OPINION: I had one of those special parenting "moments" yesterday.
We were getting ready to go to preschool and the 16-month-old walked to the car. Across the deck, down three steps, out to the car. Without help. Without any encouragement. And wow, did she think she was the schizzle dizzle.
She's not the steadiest on her feet and she's got one of those I-don't-really-know-what-I'm- doing-but-I'll-have-a-crack-at-it' gaits but we officially have another toddler in the house.
It's been funny watching her walking progress. She first walked behind something on her first birthday but it's taken another four months before she has felt comfortable to be out striding. She walks about 90 per cent of the time now but, if you do catch her crawling, you can tell her to walk and she'll stand up and take off.
Some parents would prefer to keep their children in that crawling stage. I'm often told that they become a handful when they walk so "keep them crawling for as long you can".
Not me - I'd much rather be walking, albeit slowly, along the street holding my daughter's tiny hand in my big mitt than pushing her in a pushchair. Even if it means walking on a funny angle to reach her hand. I can't wait to get rid of the pushchair for good. It can be a real hassle constantly swapping it for the golf clubs. (Ha ha. See what I did there. Golf. I remember that . . . )
This walking malarky does mean that my little girl is growing up, but I'm fine with that. Her mum might prefer to keep her at this adorable age but I'm all about being able to do things with them. I know it's a bloke thing, but you can't really do much with babies except goo and gaa over them.
With toddlers, well, the question isn't what could you do, it's more what can't you do. And the answer is not much. We can go rock pool adventuring, we can walk through the bush, play games (golf anyone?), walk on the beach, dance in a crazy way, walk up a hill . . . you get the idea. It's going to be grand.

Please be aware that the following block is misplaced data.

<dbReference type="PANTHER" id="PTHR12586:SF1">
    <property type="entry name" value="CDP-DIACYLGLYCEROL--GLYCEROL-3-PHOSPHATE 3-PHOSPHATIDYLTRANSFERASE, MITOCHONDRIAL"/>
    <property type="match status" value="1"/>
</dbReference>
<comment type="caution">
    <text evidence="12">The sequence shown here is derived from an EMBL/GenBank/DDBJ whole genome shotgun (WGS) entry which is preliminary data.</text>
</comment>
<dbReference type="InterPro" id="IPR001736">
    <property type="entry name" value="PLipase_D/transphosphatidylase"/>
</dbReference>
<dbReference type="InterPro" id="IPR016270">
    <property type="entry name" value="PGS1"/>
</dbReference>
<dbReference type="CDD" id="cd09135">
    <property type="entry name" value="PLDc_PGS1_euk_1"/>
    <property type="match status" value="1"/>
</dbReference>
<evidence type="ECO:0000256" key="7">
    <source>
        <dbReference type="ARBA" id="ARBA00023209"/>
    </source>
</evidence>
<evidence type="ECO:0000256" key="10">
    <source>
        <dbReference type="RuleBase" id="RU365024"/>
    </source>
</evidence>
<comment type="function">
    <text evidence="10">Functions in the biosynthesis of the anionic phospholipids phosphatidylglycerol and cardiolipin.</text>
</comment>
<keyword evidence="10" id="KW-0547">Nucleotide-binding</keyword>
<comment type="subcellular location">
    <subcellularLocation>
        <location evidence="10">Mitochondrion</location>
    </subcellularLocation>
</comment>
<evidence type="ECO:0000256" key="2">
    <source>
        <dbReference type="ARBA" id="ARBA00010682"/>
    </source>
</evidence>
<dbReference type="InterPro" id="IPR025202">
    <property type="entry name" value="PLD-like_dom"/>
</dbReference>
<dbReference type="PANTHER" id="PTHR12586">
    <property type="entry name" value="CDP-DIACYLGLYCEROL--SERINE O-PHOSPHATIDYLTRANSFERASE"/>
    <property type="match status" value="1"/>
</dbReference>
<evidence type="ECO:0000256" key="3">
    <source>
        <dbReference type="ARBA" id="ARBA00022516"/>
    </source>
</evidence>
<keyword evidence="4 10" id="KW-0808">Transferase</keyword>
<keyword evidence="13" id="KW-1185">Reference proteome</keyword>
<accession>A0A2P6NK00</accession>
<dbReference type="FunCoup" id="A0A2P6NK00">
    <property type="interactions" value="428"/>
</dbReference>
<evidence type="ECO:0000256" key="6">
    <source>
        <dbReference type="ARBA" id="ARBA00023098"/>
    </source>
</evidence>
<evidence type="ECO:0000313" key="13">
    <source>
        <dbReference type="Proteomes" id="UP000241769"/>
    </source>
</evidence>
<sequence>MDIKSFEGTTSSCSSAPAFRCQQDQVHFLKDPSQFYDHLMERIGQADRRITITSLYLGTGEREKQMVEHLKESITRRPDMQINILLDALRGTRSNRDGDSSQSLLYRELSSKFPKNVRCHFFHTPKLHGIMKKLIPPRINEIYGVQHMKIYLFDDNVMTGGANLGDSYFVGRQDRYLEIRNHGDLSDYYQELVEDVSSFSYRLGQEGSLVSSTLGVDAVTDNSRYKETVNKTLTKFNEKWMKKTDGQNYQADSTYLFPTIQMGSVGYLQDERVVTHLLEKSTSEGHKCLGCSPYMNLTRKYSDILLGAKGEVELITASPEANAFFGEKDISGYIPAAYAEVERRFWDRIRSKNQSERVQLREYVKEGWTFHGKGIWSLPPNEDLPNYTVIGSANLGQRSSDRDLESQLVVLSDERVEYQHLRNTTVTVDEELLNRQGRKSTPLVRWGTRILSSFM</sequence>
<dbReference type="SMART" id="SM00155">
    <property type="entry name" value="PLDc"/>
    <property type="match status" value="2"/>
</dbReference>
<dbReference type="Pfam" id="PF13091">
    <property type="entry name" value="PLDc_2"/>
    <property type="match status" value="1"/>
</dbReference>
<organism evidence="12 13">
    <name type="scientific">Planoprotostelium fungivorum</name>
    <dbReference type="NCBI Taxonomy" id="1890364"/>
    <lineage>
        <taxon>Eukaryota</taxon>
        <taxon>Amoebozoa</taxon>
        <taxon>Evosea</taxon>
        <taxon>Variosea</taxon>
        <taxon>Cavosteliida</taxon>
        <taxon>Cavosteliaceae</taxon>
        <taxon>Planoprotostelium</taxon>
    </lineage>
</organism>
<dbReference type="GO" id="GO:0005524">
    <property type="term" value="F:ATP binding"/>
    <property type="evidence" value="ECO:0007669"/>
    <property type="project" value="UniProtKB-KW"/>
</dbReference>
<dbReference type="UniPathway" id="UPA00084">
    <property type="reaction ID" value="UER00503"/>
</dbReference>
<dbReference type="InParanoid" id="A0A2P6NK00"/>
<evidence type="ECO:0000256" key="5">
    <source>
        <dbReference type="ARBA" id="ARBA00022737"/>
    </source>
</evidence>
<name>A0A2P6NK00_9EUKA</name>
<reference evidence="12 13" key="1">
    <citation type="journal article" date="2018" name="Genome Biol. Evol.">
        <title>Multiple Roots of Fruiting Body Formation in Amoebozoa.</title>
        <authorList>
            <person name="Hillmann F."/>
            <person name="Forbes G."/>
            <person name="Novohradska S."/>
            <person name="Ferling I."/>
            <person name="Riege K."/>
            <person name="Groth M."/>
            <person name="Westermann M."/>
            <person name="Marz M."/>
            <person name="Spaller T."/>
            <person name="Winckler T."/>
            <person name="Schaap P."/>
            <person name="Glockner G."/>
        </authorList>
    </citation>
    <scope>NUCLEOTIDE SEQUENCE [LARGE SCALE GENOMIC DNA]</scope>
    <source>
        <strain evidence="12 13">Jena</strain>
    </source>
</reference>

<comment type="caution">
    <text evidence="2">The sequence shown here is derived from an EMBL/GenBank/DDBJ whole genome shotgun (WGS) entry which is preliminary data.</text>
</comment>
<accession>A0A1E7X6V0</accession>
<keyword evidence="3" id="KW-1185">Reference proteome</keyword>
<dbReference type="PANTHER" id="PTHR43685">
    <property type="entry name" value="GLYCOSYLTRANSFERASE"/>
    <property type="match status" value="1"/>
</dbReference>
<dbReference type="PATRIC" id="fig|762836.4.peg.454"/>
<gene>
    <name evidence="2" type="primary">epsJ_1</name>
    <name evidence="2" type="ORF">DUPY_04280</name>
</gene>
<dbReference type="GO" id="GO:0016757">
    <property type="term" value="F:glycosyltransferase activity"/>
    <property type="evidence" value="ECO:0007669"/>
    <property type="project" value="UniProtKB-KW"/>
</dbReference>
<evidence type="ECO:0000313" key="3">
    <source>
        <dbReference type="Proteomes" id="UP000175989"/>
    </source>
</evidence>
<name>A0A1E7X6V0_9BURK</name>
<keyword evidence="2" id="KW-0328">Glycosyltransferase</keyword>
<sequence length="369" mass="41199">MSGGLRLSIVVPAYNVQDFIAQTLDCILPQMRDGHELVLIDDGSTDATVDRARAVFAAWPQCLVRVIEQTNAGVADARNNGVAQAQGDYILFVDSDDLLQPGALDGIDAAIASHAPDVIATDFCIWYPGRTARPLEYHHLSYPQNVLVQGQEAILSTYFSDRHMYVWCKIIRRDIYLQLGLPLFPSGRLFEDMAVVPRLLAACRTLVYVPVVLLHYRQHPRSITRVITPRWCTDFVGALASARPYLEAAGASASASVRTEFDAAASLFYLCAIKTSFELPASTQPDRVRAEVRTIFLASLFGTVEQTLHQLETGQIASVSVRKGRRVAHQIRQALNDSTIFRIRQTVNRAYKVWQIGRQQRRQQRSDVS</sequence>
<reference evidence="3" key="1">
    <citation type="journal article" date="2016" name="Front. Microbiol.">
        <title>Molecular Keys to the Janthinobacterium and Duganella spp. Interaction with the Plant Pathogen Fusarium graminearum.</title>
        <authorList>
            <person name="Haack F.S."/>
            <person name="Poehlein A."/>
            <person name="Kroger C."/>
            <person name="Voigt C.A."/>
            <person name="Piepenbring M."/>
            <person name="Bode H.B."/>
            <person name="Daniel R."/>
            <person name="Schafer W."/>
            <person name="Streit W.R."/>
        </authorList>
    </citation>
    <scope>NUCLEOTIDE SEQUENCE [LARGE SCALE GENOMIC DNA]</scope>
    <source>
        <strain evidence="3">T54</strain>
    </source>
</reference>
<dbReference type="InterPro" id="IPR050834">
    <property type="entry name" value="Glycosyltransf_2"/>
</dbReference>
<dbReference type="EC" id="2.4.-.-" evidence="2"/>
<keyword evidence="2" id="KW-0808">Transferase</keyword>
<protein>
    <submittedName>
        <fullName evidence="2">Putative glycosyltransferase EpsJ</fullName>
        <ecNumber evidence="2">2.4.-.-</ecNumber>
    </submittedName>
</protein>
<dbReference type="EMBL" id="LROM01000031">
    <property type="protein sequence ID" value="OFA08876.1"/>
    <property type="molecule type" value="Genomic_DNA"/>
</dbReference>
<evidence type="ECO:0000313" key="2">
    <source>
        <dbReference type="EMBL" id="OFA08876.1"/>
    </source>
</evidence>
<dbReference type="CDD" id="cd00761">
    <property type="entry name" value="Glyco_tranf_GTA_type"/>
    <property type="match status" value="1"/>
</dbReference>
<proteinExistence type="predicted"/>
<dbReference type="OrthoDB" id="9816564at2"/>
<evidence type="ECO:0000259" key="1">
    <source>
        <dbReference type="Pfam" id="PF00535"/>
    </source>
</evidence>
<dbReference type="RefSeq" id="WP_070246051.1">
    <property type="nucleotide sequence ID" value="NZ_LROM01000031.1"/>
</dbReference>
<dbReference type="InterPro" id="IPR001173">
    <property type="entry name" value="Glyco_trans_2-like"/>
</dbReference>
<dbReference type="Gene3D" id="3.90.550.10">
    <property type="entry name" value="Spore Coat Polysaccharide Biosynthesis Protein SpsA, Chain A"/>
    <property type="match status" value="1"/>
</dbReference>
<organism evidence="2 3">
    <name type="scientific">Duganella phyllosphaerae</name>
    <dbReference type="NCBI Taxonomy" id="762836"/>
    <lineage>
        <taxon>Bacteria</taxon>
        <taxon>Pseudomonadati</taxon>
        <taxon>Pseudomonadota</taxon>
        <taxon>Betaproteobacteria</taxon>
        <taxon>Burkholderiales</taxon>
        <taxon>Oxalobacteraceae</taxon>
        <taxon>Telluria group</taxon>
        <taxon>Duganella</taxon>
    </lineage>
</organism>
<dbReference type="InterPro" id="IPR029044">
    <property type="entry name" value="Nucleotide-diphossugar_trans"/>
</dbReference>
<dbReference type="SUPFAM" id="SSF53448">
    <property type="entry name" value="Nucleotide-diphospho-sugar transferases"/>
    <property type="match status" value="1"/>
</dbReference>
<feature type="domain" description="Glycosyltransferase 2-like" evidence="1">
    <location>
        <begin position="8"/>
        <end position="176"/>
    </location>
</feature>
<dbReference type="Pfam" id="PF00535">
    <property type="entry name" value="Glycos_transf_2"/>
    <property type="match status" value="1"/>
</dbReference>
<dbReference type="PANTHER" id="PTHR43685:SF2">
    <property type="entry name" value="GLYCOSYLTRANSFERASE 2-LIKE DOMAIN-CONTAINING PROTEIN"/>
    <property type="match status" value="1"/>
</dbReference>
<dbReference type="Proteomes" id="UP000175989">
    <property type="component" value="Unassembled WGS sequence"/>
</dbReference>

Of course, it's not just me who will enjoy having Piper walking confidently. There's a 3-year-old who now has a willing playmate who doesn't just sit on the floor and cry when toys are taken off her. No siree, Zach is quickly learning that he can have fun with his little sister . . . but that comes at a cost.
Piper was playing with a toy one day this week when Zach decided to grab it off her. In her pre- toddler days she would have just cried, we would have growled and forced Zach to return it, say sorry and give her a kiss. But in the new toddling era, she was up on her feet and before you could say United Nations had marched over to him, grabbed the toy back and clobbered him one. Which, of course, set him, wailing: "Piper hit me", as he writhed in "agony" on the ground.
We do have a rule of "no hitting", but it's hard not to laugh in this situation. Particularly when Piper looked so pleased with herself.
But it's not Zach I feel the most sorry for. Piper loves Furley, "The Fleet-Footed Ninja Assassin" Cat, and it looks as though the favour is returned. (Regular readers might recall that Zach and Furley didn't get on that well - nothing has changed there. But she's OK with Piper. Go figure.)
She already insists on letting you know who that the cat is in the room - "kaaaaat, kaaaat" - so I can foresee a time where she'll be chasing poor Furley around the house. Ah yes, the next few years are going to be interesting. It could even be carnage. So best walk on now. Nothing to see here.
* Mark Hotton is a fulltime journalist/fulltime dad whose true intentions around getting his children to walk probably involve the carrying of a golf bag and the finding of misplaced golf balls.
- The Southland Times
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